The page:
MIKE SCHMIDT: ‘A’ – The greatest position player in the history of the franchise was brought in this season to provide a player’s perspective for Sunday home games. For the most part, Schmitty has been excellent. He has great stories to tell from glory days of my youth. He is a fantastic conversationalist. He does a nice job of analyzing what a player or pitcher may be trying to do at a certain point in a game. At times he takes over the broadcast too much. My guess is that’s a natural outcome of the limited home-game Sunday opportunities he gets. If he were a regular, working every game, my bet is that he would be not just good, but great. I doubt the Phillies could get him to give up his life in Florida to do the traveling it would take to be a regular broadcaster. Shame.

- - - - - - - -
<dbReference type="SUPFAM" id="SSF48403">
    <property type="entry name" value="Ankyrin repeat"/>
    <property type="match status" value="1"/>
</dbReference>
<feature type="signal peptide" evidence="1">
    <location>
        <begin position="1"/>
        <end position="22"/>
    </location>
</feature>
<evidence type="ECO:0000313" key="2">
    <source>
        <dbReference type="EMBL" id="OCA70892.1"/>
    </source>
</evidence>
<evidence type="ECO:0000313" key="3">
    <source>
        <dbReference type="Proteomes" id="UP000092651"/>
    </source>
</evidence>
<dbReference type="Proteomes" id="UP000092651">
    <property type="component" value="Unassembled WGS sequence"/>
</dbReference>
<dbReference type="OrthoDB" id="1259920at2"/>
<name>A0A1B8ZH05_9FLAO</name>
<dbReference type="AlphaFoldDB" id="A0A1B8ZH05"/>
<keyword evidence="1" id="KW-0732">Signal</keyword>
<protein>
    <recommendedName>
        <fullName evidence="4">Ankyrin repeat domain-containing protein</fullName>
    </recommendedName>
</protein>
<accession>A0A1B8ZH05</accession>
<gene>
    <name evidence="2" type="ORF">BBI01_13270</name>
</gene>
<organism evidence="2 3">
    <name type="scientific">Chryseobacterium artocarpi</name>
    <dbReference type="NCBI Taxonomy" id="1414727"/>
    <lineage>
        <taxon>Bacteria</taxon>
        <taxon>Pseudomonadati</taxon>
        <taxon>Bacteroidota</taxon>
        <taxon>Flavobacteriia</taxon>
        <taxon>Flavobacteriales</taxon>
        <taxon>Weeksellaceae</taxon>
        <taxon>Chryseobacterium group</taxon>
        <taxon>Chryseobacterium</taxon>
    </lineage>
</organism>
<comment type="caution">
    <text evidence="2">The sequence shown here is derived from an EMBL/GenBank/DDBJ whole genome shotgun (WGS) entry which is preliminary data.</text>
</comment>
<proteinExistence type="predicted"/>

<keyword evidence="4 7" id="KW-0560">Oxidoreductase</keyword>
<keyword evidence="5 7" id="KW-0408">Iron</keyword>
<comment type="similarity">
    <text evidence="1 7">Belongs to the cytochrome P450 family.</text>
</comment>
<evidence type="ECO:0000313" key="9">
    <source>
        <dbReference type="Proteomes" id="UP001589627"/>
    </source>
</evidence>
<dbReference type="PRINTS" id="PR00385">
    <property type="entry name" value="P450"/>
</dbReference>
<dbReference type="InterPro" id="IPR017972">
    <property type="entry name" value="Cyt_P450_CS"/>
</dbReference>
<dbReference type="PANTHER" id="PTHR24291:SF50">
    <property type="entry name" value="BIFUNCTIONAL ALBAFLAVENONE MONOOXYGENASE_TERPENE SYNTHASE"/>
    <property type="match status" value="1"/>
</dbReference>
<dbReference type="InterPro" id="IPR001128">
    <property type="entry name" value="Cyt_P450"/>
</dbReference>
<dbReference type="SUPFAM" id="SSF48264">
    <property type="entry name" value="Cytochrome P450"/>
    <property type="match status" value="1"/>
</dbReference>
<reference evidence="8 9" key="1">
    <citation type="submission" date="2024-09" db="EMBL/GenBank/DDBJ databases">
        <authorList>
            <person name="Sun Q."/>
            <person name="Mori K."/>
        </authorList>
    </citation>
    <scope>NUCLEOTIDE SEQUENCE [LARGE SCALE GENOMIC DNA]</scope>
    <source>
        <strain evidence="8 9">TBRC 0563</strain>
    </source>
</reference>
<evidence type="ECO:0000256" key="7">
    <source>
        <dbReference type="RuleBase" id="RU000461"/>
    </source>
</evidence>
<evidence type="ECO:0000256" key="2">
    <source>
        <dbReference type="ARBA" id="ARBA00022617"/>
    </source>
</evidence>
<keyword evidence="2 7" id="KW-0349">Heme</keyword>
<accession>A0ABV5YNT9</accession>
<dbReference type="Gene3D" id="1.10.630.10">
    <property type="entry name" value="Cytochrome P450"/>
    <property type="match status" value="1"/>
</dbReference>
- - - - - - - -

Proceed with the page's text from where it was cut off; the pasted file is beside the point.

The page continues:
RICKY BOTTALICO: ‘B+’ – Ricky Bo is not the greatest studio analyst and commentator in the history of pre and post-game shows. Not by a long shot. He can be too animated at times, and at times he just comes off as a buffoon. But I still like him. Why? Because Ricky Bo is one of the few associated with broadcasting this team who isn’t reluctant to call a spade a spade. He is not intimidated by bad circumstances, and doesn’t get carried away with good. He gives his opinion, usually strongly. I like that, even if he lacks polish. He needs to stay around in-studio.
BEN DAVIS: ‘A’ – Does it get any more handsome and chiseled than this guy? But let’s put aside his movie star good looks. The man was a baseball player, one from our area, born and raised a Phillies fan. And he does a really nice job on-air of expressing his opinion. Another one who is, like Ricky Bo, not afraid to hand out criticism when warranted. he’s sometimes a little stiffer, but he does the job with just a bit more polish than Ricky. Another one who needs to stick around in-studio.